Down the plughole

plughole_vortexWritten by Suzie Miller, MSc Marine Environmental Management. Sea Watch Foundation Research Intern 2015.

Numerous items flushed down the toilet end up on  our beaches and float for decades within the seas. This in turn can be ingested by species, cause entanglement and/or injury.  Personal care products and household cleaning chemicals can have profound impacts on aquatic organisms due to their chemical content.  Not only can they harm these environments, but also us who use them.  A number of household cleaning products, personal care products and laundry detergents contain petroleum based chemicals and manmade chemicals – unsustainable sources. The following are just a small sample of those that are found in everyday products.


These are found in shampoos, body washes, make-up, laundry products and toothpastes.  The main function of surfactants is to enable grease to mix with water and thus be removed from clothing, your body, dishes etc and then washed away down the drain.  They also make the bubbles in shampoos and washing up liquids.  This is all good as we all want to be clean, except….

A number of surfactants are classified as a ‘moderate hazard’ to humans or are known carcinogens (cause cancer) by R.E.A.C.H, (Registration, Evaluation, Authorisation and Restriction of Chemicals – an authoritative body within the EU).

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Yes, they are not found in high quantities within products, but consider how many of them you use each day?  Shampoo, soaps, laundry detergent, washing up liquids……

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R.E.A.C.H has imposed a ruling that all EU member states must only use biodegradable surfactants within their products.  Another good move, however…. this only applies to 3-20% of the total product, the entire product is not biodegradable.  It can also take up to 28 days for the ‘biodegradable’ element to degrade by only 60% – again not 100%.  Furthermore, this degradation only applies when oxygen is present – most biodegradation occurs in anaerobic conditions (where no oxygen is present).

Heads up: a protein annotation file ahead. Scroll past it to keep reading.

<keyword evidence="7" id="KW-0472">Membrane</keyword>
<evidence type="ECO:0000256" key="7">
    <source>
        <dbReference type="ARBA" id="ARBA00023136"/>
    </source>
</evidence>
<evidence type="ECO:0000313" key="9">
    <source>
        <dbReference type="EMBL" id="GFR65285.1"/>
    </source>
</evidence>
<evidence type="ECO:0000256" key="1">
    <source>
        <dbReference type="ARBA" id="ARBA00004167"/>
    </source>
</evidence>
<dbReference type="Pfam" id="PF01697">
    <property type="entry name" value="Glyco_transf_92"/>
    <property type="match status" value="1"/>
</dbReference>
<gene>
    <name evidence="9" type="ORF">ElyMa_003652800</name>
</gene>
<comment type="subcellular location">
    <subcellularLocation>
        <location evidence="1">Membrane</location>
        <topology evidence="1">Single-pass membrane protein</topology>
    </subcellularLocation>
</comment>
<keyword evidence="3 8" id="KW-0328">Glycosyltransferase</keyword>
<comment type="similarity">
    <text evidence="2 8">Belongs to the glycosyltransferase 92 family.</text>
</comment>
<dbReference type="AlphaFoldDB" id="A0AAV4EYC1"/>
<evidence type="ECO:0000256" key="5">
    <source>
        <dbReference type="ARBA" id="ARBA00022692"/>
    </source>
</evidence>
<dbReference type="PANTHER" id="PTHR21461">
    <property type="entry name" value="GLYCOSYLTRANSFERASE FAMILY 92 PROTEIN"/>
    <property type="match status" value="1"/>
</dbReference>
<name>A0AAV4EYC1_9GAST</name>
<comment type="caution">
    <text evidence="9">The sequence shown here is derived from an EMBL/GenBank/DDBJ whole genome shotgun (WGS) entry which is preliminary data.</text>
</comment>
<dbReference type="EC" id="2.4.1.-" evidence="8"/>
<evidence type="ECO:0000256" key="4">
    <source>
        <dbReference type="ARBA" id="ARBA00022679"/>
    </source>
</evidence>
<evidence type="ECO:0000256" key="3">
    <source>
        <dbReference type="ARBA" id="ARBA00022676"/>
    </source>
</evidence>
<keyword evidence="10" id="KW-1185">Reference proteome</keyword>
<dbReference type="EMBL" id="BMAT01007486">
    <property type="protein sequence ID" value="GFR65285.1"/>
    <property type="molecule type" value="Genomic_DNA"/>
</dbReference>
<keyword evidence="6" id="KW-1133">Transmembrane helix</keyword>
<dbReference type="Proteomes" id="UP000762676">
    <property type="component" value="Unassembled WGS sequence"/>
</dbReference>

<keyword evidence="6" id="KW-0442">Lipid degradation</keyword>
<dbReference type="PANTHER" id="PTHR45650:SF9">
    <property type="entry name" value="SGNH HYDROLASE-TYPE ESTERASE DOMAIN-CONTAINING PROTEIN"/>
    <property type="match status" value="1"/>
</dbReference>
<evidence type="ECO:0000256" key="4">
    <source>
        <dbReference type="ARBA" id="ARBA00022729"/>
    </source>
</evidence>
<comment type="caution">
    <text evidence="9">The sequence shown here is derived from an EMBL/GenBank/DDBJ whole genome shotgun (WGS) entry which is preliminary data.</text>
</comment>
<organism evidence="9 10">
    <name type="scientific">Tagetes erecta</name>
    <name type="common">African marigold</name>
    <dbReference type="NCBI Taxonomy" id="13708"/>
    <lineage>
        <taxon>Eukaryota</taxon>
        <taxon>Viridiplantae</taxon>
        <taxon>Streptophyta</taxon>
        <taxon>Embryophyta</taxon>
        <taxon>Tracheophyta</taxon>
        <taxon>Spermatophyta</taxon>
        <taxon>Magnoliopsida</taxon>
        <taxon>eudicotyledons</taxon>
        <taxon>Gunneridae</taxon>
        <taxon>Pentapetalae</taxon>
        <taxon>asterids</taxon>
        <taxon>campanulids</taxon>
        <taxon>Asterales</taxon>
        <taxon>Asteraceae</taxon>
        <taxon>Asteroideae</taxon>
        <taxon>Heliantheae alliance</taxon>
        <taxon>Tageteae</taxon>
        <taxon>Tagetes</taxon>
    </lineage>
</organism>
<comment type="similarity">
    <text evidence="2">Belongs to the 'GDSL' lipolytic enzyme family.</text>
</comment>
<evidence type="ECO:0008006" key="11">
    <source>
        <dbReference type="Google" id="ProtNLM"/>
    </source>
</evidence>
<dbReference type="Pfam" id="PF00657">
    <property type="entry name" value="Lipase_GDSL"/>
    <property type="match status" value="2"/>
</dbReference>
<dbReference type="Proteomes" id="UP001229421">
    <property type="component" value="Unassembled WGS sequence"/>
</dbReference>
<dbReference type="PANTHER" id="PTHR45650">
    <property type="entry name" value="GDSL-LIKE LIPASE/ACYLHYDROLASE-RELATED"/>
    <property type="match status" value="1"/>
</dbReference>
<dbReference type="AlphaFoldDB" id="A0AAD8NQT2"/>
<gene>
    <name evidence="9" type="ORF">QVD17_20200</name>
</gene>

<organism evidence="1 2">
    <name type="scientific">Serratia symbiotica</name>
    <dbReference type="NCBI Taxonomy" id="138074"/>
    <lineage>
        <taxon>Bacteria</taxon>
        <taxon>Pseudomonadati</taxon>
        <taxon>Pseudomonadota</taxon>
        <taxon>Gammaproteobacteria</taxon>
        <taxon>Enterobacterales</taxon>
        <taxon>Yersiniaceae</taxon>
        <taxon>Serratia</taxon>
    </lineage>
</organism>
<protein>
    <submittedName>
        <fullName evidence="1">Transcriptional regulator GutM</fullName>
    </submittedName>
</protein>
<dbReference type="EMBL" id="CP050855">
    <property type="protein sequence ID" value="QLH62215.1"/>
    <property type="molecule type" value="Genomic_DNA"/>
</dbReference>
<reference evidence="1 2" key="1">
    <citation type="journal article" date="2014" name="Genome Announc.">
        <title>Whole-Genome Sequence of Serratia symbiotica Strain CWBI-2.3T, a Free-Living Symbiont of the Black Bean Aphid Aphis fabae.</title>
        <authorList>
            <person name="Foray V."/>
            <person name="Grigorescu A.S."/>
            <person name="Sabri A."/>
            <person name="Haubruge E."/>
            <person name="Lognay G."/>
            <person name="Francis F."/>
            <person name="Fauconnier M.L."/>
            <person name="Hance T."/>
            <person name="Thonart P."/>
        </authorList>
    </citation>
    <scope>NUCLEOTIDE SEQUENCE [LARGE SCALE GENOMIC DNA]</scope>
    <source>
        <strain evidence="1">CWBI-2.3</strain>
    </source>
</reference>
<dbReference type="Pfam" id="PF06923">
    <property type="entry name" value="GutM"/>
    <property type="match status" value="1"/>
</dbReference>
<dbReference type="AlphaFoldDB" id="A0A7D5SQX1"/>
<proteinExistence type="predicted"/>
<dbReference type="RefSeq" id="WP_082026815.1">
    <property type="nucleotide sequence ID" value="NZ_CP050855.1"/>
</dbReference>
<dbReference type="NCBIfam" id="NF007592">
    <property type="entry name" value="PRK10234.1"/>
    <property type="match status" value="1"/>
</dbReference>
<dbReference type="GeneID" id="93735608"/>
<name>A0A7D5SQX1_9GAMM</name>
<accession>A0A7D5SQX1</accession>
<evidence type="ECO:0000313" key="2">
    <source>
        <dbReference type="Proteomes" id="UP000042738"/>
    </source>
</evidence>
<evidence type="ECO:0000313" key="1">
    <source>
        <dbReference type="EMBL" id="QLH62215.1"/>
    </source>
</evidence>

Surfactants are harmful/toxic to aquatic life due to their water-loving nature – they react with the biological membranes of the organisms thus impeding the normal function of chemical processes, eg the uptake of nutrients and fluids.  In addition to this many surfactants are derived from petroleum – a non-renewable source.  Sustainable alternatives are available.

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Orthophosphates   Buffering – detergents, baking
Pyrophosphates   Sequestering – water treatment, metal cleaning
Tripolyphosphates   Dispersant – meat processing, dish detergent
Polyphosphates   Dispersant – kaolin production, processed cheese


The top three contributors of phosphates in waste water come from fertilizers, human and animal waste and detergents. 1.8million tonnes of detergents were used in the EU in 2006, 110,000 tonnes were washed into the sewage systems.  In the UK dishwasher and laundry detergents contribute 25% of all phosphates found in waste water.  Many EU countries have now banned phosphates in detergents – the UK is not one of them.  There is however, an EU ruling from June 2013 which limits the amount of phosphates to no more than 0.5g per ‘standard dose’.


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When phosphate levels are consistently high in aquatic systems they cause rapid growth of plant life.  In marine environments they cause algal blooms – many of which are toxic.  This in turn leads to a drop in the level of available oxygen for other organisms – fish, crustaceans etc.  The plant and algal life then die, decomposing, reducing oxygen levels further.  The aquatic system then becomes hypoxic – low oxygen, or anoxic – without oxygen, suffocating all oxygen loving organisms.  Those that survive do so because they have the capacity to inhabit anaerobic conditions.  They then further enhance their anaerobic environment, reducing the capacity for the aquatic system to return to a natural, oxygenated, healthy state.  This phenomenon is known as eutrophication and has occurred in vast areas around the world in both freshwater and marine environments. One such zone is found yearly in the Gulf of Mexico.   It was recorded to be 5,000sq miles (13,000sq km) in 2014; the largest area ever recorded was 8,481sq miles (21,968sq km) in 2002.